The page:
Hi everybody! I was just wondering if anybody else writes everything out vs. using briefs. I am the only one in my class of 17 that writes everything out. I just find it much easier to doing it like this than having to blend and remember briefs. My teacher is always assuring me that it's perfectly fine to do it this way, and that some of the fastest writers in the world do it this way as well. I am still in theory (StenEd) at 60wpm, and I am doing great. I have actually held a grade of 100 since I started. But I am just worried that as things get harder and faster, writing everything out won't be the way to go. So if anybody has anything to say, I'd appreciate it. Thanks!!

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I prefer writing everything out as well. I actually started reporting school back in 1992 and I learned StenEd Theory as well. I just returned into my Court Reporting & Captioning Classes in August and I've always felt that briefs would cause me to hesitate. I am working on passing my 200wpm tests. I passed two of them before I left school. I like using Merit Tapes when I practice -- it makes graduation level tests sound slow. I even like to "warm-up" by typing out the alphabet as quickly as I can. Now, I do use briefs sometimes, but only when they come naturally. No matter what, if I drop a word here and there, I keep writing. A lot of times I can figure out the sentence by context. I also Trust My Notes. Good Luck everybody and practice but read back your notes. It helps a lot. Maria
Hi Kristen,

I also write everything out! I have been a reporter for a couple years now! Granted, there are a few select phrases that I brief, but for the most part, it's every word. It can be done! =)
Thanks for the reply! It's good to know I'm not the only one :)
just want to throw my two cents in here. I tend to write a lot of things out. My writing now is different than from when I was in school. I cater my writing to what I hear the most. Seeing as you are in theory still, I recommend you not worry about this issue and concentrate on learing the basics of writing. Years ago there were theories that relied heavily on briefs and phrases. Well, the problem with that is the student is not learning really how to write sounds. What happens when you hear a word and you don't know how to put down the sound of it? I taught steno myself for just about six years. I found the students who performed the best learned the basics, memorized their briefs, and incorporated phrases as they heard them.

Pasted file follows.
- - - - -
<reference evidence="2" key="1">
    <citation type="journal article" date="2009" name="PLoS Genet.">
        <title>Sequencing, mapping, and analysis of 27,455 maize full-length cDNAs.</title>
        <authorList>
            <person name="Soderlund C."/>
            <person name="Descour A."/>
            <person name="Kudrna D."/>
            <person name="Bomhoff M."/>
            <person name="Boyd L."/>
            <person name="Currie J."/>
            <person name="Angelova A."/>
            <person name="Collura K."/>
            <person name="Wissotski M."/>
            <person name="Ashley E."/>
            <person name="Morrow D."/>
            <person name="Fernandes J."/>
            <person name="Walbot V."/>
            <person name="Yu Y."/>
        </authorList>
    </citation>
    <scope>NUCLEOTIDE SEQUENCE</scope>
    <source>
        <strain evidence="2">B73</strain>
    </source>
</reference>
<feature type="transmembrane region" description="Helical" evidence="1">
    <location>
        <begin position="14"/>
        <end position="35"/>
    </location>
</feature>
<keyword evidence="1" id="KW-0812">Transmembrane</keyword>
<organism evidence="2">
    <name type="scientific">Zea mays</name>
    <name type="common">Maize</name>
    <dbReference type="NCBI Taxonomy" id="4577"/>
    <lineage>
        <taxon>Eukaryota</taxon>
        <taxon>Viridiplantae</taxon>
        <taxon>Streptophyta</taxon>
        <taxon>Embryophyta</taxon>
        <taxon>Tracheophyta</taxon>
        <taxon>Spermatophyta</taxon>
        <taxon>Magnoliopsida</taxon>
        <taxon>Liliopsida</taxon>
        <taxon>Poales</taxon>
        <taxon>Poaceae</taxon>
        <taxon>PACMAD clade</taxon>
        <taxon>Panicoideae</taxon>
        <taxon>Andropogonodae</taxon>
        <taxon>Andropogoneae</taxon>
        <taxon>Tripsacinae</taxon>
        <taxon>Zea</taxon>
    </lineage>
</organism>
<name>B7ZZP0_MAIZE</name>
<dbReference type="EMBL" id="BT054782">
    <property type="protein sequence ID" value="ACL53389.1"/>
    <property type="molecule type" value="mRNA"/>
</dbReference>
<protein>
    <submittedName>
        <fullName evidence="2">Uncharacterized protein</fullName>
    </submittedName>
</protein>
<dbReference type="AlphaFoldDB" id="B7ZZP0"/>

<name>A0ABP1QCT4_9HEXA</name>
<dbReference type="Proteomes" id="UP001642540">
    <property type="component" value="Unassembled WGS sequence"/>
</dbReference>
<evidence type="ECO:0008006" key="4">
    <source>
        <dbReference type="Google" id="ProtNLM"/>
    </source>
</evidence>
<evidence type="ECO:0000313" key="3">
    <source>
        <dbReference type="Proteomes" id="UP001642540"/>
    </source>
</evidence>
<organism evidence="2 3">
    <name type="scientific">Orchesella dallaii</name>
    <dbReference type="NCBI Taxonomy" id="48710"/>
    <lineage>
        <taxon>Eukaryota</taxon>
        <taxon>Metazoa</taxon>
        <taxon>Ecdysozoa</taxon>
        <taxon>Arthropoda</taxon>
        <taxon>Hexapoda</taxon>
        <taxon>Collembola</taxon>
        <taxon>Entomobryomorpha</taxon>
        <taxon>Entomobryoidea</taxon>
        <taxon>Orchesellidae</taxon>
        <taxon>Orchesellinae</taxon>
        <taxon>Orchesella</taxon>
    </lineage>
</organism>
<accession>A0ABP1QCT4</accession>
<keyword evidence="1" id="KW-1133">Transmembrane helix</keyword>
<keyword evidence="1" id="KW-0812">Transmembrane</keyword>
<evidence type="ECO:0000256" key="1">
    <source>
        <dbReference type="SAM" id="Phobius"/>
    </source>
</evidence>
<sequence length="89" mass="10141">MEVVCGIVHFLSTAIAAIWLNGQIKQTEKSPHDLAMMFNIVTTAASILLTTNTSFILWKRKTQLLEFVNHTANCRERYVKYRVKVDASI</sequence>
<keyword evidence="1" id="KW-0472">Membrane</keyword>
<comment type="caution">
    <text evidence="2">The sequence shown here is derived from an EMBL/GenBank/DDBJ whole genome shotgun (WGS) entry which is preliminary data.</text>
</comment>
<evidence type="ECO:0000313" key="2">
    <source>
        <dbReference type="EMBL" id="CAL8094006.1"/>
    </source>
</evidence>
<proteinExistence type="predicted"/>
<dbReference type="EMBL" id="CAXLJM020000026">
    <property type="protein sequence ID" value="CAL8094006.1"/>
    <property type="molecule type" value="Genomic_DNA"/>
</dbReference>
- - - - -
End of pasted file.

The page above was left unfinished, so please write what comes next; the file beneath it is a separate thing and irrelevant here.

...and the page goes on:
Good luck to you in school.
Hi, I write that way too. Don't worry about the briefs they will come with time. If I am fumbleing with a certain word I look up the brief, put it on a flash card and tape it to my dashboard and fridge. Then after hearing it enough times it finally clicks and comes out smooth. I never concerned myself with the briefs untill I realised I could pass every jury charge with enough of them. I just passed my 140s and am gearing up for three voice. I love it! Good luck! BB. ( I still write out 90% of the material)
I was taught to write everything out. I know some people who write using briefs; I say, whatever works best for you is what you should stick with. My advice (and experience) is that when you do hear unfamiliar words, you will probably implement your theory, anyway... don't stress too much over it! I'm sure in time you'll find yourself briefing certain things. I now brief Your Honor, thank you, district attorney, and alcohol!! Oh, and reimbursement.
Thanks for the reply. I'm actually one of the best in my class, and most everybody used A LOT of briefs, so i will stick with writing everything out for now!
I had picked up a few briefs in court reporting school way back when, but I found that when I went to read my notes (paper) back to the jury, sometimes I couldn't figure out what the brief was. When I got a computer, I began to brief on the fly for complicated names and things. It was okay as long as I kept track of my new briefs and wrote them down on a piece of paper for that day, but once I was called in to read back on an asbestos case, and I was supposed to go right in and read to the jury; however, since I had briefed so much, as I translated the job on my computer, I didn't know what it was and had to sit down for an hour or so and make sure the briefs translated.